As soon as she got the earwax removal kit, Courtney Jones knew it could be a good week. It was the tiniest bit of superstition, in a most eccentric way.
Every year at the Branch Law Firm/Dick McGuire Invitational, New Mexico head coach Jill Trujillo, tournament host, raffles off “As Seen On TV” prizes for coaches. Jones won last year – funny straws – three days before her Oklahoma State team won the tournament. She told her team this year that the prize was good luck, and that she expected another win. The Cowgirls came through, but it had way more to do with birdies than earwax.
“Hats off to our girls for the work that they’ve done throughout the summer, basically coming back and they’re ready to go,” said Jones, who begins her fourth season running the Oklahoma State program. They had only been together three weeks before playing their first tournament, but maybe that’s what you get with a team full of seniors. Jones started four of them plus a freshman at the New Mexico event. Two of the seniors, Kenzie Niesen and Maddie McCrary, finished in the top 5 individually, and freshman Stephanie Astrup was in the top 15.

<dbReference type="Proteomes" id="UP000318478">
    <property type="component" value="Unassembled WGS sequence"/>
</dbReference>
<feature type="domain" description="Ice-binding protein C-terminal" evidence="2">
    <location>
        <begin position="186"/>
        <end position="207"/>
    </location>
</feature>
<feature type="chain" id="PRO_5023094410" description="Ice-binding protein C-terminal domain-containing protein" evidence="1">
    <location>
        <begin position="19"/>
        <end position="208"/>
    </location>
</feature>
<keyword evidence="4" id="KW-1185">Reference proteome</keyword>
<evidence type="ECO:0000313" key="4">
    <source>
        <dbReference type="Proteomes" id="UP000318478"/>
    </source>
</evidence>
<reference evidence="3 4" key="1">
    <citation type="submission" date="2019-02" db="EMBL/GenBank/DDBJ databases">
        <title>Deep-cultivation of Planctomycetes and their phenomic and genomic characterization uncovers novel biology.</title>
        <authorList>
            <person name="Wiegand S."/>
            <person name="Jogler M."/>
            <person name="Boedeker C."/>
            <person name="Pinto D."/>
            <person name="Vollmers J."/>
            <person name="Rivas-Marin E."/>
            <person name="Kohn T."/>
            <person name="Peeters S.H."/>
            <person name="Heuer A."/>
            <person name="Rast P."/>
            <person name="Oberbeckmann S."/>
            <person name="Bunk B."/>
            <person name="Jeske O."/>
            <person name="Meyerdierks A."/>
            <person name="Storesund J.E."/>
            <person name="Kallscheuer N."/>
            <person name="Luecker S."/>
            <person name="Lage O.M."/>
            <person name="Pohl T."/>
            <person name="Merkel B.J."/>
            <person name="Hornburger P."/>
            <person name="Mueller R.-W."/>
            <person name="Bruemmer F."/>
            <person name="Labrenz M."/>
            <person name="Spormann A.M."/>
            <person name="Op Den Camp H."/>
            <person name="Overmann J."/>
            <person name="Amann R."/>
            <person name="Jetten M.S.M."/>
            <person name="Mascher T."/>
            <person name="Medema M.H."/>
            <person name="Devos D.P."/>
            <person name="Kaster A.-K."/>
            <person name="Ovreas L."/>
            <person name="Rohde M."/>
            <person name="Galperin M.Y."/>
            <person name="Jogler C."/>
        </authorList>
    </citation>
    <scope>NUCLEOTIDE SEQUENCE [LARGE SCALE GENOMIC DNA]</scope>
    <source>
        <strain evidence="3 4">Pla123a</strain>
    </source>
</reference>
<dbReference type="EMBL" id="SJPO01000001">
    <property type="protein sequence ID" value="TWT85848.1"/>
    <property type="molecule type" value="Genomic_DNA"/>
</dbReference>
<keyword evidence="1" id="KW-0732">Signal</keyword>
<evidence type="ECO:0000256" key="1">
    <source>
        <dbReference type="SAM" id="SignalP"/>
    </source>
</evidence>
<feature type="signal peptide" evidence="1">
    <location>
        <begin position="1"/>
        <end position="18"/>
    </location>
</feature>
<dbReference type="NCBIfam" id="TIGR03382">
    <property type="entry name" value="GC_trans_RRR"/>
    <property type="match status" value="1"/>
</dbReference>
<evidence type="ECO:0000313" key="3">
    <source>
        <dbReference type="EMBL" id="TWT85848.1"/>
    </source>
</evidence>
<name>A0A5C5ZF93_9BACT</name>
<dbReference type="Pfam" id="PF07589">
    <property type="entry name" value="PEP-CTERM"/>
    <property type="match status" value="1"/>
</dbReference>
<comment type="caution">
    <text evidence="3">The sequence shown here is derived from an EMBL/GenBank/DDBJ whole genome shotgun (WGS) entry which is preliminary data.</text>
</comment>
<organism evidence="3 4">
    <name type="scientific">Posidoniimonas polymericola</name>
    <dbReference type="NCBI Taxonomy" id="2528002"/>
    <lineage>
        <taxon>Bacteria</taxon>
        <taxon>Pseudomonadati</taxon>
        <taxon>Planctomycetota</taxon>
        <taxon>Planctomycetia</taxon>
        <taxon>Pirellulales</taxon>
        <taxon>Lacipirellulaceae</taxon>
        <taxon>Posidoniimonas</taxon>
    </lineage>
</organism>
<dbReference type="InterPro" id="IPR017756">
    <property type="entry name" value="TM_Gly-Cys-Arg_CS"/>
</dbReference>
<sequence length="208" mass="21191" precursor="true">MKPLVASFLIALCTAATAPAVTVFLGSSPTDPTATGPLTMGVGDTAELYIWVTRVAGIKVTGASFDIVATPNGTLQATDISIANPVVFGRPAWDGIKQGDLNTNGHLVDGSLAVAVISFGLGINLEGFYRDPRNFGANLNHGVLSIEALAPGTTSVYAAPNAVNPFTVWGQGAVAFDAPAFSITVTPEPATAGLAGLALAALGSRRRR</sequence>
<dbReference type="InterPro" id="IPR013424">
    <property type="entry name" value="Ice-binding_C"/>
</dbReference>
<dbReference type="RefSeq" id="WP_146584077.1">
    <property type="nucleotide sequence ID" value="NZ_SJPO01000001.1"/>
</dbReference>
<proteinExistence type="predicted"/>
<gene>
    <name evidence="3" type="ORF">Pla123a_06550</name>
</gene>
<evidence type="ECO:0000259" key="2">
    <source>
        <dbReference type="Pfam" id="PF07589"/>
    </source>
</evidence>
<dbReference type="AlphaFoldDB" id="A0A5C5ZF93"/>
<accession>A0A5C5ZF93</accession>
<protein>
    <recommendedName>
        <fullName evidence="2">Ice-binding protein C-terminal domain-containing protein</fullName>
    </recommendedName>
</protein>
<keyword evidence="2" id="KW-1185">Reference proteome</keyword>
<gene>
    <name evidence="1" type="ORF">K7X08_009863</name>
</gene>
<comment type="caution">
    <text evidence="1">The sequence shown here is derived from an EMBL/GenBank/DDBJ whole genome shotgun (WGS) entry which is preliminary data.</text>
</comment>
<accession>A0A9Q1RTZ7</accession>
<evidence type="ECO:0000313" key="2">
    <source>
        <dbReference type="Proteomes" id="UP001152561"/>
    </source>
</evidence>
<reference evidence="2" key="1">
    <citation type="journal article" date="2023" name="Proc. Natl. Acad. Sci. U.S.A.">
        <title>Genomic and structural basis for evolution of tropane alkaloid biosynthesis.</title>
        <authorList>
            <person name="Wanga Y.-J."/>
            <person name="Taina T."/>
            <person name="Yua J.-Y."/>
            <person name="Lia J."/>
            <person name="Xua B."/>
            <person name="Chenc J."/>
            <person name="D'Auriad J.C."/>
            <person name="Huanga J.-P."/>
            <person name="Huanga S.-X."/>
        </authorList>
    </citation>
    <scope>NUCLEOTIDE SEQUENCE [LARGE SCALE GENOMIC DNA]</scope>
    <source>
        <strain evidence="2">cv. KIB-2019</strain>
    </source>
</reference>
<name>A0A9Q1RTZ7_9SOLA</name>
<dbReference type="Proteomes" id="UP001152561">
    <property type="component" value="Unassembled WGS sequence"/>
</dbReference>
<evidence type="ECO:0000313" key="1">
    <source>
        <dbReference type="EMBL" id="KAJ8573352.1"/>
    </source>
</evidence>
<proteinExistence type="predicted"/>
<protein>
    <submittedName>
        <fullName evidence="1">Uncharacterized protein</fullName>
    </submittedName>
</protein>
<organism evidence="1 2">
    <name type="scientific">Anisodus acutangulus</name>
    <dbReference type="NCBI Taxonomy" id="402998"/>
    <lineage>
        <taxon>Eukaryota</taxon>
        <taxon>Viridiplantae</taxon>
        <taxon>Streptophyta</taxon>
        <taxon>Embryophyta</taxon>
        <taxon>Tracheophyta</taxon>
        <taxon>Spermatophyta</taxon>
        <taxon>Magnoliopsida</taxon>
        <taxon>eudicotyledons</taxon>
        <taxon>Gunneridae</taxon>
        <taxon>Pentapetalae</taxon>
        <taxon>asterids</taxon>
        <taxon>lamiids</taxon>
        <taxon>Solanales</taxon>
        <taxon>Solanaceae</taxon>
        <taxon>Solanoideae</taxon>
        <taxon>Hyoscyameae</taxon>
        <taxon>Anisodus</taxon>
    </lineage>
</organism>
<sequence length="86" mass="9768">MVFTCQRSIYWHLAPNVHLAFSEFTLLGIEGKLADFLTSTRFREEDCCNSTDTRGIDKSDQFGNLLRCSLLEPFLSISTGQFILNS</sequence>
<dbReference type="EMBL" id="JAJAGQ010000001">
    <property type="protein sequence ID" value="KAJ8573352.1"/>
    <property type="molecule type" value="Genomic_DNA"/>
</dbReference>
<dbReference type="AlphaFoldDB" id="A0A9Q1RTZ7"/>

There’s a lot of symmetry in this group, and most of it revolves around how they could go out. This class of seniors was among the first that Jones began recruiting when she came to Oklahoma State as the assistant women’s coach under now-head men’s coach Alan Bratton. At that point, Jones and Bratton were bidding to host any postseason event they could, any year they could get it. As a result of that work, Karsten Creek, Oklahoma State’s home course, will host the men’s and women’s NCAA Championships this spring.
“We were saying to them, our goal is to have a national championship during your time here,” Jones remembered.
Karsten Creek is hallowed ground among college golfers, considering the success Oklahoma State programs have seen through the years and the caliber of players that have passed through Stillwater on their way to professional tours. Jones can hardly put words to the Karsten experience.
“You’re out in nature,” she said. “It’s just a little oasis here.”
The men’s and women’s teams eat lunch together there nearly every day. Sometimes there are short-game competitions. It’s a great place to develop shots and live the college-golf experience.
If there’s a stat that sticks out about Oklahoma State’s women, it’s the birdie count. That’s part of what allowed them to get it done in New Mexico. The Cowgirls had 36 birdies in the first 36 holes, and 49 for the week. Last year, Oklahoma State led the country in birdies – there were 563, to be exact. That kind of scoring says a lot about the game Oklahoma State is playing. Part of it is coaching directive, part of it is that the Cowgirls are longer-than-average hitters and part of it is mindset.